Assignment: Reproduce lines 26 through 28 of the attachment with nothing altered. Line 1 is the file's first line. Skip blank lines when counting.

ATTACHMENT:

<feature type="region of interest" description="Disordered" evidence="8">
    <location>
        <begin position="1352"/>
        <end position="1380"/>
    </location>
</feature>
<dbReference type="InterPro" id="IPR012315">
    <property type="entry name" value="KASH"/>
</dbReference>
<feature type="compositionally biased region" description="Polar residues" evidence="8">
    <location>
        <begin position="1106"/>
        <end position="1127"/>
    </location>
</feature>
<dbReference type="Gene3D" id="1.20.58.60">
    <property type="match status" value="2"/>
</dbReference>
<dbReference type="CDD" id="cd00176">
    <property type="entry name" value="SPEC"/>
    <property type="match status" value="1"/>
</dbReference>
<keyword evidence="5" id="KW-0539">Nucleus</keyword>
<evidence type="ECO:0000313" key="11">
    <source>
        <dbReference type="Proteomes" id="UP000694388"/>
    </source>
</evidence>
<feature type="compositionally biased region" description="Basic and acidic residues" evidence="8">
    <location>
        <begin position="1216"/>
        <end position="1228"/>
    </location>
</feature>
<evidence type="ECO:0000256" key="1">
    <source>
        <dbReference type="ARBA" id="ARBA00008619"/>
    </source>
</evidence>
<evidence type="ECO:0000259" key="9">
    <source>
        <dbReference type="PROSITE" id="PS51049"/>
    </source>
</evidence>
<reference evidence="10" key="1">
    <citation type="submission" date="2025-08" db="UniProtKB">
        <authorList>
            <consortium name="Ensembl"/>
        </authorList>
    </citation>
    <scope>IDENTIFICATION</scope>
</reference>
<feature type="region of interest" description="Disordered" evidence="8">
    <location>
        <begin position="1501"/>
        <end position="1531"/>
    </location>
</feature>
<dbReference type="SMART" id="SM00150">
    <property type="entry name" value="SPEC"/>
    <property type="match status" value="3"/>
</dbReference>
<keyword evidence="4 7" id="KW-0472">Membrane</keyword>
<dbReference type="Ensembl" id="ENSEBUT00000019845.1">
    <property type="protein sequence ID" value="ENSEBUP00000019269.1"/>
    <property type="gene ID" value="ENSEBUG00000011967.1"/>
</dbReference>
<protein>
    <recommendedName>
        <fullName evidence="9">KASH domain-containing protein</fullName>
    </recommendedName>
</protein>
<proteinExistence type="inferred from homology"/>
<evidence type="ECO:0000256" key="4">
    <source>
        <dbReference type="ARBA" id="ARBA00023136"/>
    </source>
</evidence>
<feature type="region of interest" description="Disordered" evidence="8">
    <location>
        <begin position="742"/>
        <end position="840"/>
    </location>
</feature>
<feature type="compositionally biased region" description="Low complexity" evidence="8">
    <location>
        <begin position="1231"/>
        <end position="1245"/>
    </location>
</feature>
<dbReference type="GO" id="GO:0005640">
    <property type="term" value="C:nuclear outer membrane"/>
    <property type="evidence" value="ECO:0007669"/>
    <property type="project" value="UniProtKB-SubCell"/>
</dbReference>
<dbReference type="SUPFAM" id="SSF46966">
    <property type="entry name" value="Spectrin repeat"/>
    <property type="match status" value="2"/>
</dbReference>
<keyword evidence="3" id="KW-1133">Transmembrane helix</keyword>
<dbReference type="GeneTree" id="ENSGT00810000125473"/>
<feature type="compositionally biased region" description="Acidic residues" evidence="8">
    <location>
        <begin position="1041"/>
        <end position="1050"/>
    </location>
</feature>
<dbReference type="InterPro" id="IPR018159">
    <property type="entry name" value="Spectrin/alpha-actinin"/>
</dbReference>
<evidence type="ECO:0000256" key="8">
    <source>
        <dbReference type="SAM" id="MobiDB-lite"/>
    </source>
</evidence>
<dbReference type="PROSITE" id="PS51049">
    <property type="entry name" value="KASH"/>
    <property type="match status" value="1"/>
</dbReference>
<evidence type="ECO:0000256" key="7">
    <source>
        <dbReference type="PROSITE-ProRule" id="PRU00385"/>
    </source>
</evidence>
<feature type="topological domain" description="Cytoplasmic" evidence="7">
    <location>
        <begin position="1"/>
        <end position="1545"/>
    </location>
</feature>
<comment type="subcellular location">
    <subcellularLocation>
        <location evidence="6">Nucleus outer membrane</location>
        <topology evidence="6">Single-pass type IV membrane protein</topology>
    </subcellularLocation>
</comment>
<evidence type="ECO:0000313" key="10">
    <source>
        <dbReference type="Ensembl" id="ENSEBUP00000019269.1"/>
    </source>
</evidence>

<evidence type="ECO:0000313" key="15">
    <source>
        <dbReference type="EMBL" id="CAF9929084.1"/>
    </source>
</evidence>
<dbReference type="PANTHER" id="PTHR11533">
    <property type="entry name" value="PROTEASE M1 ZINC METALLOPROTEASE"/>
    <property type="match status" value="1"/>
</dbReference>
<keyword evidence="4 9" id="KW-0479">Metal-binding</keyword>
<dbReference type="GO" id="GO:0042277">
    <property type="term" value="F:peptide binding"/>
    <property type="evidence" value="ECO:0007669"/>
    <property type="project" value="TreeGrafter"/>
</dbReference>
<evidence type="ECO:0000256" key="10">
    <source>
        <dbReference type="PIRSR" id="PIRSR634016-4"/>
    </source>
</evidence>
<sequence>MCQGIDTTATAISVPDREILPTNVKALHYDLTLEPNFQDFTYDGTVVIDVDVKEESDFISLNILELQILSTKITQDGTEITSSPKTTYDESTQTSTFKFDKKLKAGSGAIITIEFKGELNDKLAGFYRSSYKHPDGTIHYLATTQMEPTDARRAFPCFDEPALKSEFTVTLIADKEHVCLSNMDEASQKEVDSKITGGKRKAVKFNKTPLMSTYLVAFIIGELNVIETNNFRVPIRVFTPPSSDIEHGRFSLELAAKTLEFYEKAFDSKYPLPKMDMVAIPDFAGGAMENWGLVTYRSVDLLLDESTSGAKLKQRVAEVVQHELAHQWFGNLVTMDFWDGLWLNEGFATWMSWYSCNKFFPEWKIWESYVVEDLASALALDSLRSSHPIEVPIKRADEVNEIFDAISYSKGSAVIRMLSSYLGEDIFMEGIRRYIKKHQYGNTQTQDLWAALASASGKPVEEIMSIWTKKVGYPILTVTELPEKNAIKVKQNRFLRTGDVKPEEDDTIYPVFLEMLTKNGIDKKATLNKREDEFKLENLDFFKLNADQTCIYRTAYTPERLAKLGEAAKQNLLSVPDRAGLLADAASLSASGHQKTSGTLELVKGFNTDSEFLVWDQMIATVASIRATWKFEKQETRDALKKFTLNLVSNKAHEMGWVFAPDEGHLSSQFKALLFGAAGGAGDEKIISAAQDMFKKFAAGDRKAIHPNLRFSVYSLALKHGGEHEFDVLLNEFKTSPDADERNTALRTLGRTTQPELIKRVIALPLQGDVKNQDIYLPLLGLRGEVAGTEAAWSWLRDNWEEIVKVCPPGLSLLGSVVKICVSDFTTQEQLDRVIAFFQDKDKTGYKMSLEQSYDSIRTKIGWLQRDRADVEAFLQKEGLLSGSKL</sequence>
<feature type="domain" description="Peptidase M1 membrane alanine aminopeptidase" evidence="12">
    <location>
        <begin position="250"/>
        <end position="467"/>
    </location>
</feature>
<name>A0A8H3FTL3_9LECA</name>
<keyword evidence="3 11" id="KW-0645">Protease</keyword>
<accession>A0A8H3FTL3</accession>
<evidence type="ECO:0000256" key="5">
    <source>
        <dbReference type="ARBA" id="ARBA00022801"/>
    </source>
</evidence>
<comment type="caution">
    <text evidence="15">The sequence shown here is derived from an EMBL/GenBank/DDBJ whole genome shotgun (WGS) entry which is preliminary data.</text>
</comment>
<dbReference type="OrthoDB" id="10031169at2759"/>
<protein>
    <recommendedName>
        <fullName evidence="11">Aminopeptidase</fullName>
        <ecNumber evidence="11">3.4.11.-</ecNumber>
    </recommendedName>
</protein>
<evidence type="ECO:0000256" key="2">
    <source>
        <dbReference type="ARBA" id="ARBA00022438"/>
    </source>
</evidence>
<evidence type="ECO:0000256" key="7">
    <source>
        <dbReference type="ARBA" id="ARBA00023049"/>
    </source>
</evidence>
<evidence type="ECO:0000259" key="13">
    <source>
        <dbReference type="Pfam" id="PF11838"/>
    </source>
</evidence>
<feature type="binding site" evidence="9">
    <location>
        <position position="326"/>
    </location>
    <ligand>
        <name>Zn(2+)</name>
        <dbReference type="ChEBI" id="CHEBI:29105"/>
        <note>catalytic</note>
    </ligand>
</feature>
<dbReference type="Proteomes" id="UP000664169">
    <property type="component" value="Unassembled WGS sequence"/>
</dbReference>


        <dbReference type="Proteomes" id="UP000694388"/>
    </source>
</evidence>